Main changeS

Under current EU Customs Union and Single Market rules, trade from and to the UK is both “free” (meaning exempt from tariffs) and “frictionless” (meaning that goods can be moved between EU Member States as easily as they can between cities in the same country).

As of 1 January 2021, however, the UK will leave both the Customs Union and the Single Market, meaning that it will trade with the EU on the same terms as any other non-member country, unless there is prior agreement on preferential arrangements under a new trade deal.

But any such deal will still require the introduction of new border checks and controls (for people, goods and animals) involving new forms of documentation and certification which will need to be completed in advance. Depending on what is agreed, certain tariffs and duties may also be payable.

The Government has published a detailed (100 page) Border Operating Model setting out how these new arrangements will work. This includes provision for controls on entry to the UK to be phased in over a six month period from 1 January 2021. But the current expectation is that there will be no staging of EU requirements, which will accordingly apply in full from day one.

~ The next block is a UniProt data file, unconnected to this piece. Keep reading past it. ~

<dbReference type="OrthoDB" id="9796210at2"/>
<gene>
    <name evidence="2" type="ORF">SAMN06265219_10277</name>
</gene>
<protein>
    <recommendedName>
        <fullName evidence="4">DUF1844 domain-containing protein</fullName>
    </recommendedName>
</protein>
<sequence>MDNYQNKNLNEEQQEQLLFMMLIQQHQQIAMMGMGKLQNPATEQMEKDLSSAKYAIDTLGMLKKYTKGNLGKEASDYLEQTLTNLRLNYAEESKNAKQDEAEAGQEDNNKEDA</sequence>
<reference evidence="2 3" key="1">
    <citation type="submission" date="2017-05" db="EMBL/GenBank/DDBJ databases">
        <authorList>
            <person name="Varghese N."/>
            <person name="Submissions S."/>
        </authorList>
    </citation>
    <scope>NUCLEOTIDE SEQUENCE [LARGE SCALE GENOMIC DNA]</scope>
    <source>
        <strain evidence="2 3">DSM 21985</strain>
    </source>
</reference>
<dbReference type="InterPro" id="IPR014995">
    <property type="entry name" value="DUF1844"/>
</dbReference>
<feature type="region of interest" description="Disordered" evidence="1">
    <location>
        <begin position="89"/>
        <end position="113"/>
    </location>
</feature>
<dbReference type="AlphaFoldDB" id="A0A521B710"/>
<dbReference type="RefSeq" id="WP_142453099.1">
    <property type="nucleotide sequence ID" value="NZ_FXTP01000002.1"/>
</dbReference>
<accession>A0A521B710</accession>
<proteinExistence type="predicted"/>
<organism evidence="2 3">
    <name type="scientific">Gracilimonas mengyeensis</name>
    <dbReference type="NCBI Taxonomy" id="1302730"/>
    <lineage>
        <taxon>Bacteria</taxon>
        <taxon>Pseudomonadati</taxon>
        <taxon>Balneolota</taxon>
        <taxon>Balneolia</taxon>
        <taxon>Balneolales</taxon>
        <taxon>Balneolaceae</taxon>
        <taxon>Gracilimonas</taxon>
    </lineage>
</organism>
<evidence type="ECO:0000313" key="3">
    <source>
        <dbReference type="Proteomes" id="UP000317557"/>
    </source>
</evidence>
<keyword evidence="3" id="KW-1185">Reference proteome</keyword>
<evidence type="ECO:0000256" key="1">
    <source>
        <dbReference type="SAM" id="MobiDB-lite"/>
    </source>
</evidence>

Further information is available at Help and Support if your business trades with the EU.

Businesses should not underestimate the extent of these changes, or the potential for delay and disruption, particularly at the outset.

Subject to what may be agreed in the ongoing future relationship talks, most existing EU food law will continue to apply in the UK from 1 January 2021 as retained European law under the provisions of the European Union (Withdrawal) Act 2018. The immediate exceptions relate primarily to border arrangements, though further changes may be enacted by the UK Parliament in due course.

Details of what will change from day one are set out in the following sections.

European Government Advice

It is recommended that business users should familiarise themselves with the general information and Frequently Asked Questions on this site, before looking at this more detailed material.

The EU Commission has a portal giving advice by Member State at

It also has its own site here giving details of contingency measures at EU level, including new or temporary legislation and stakeholder notices.

EU food law:

French customs authority:

Dutch government:

Irish government:

Ireland’s Department of Foreign Affairs:

In addition to the material on the sites above, the Irish Government has produced a consolidated report on its preparations as of July 2019: 
Subsequent developments will however be covered on its main website.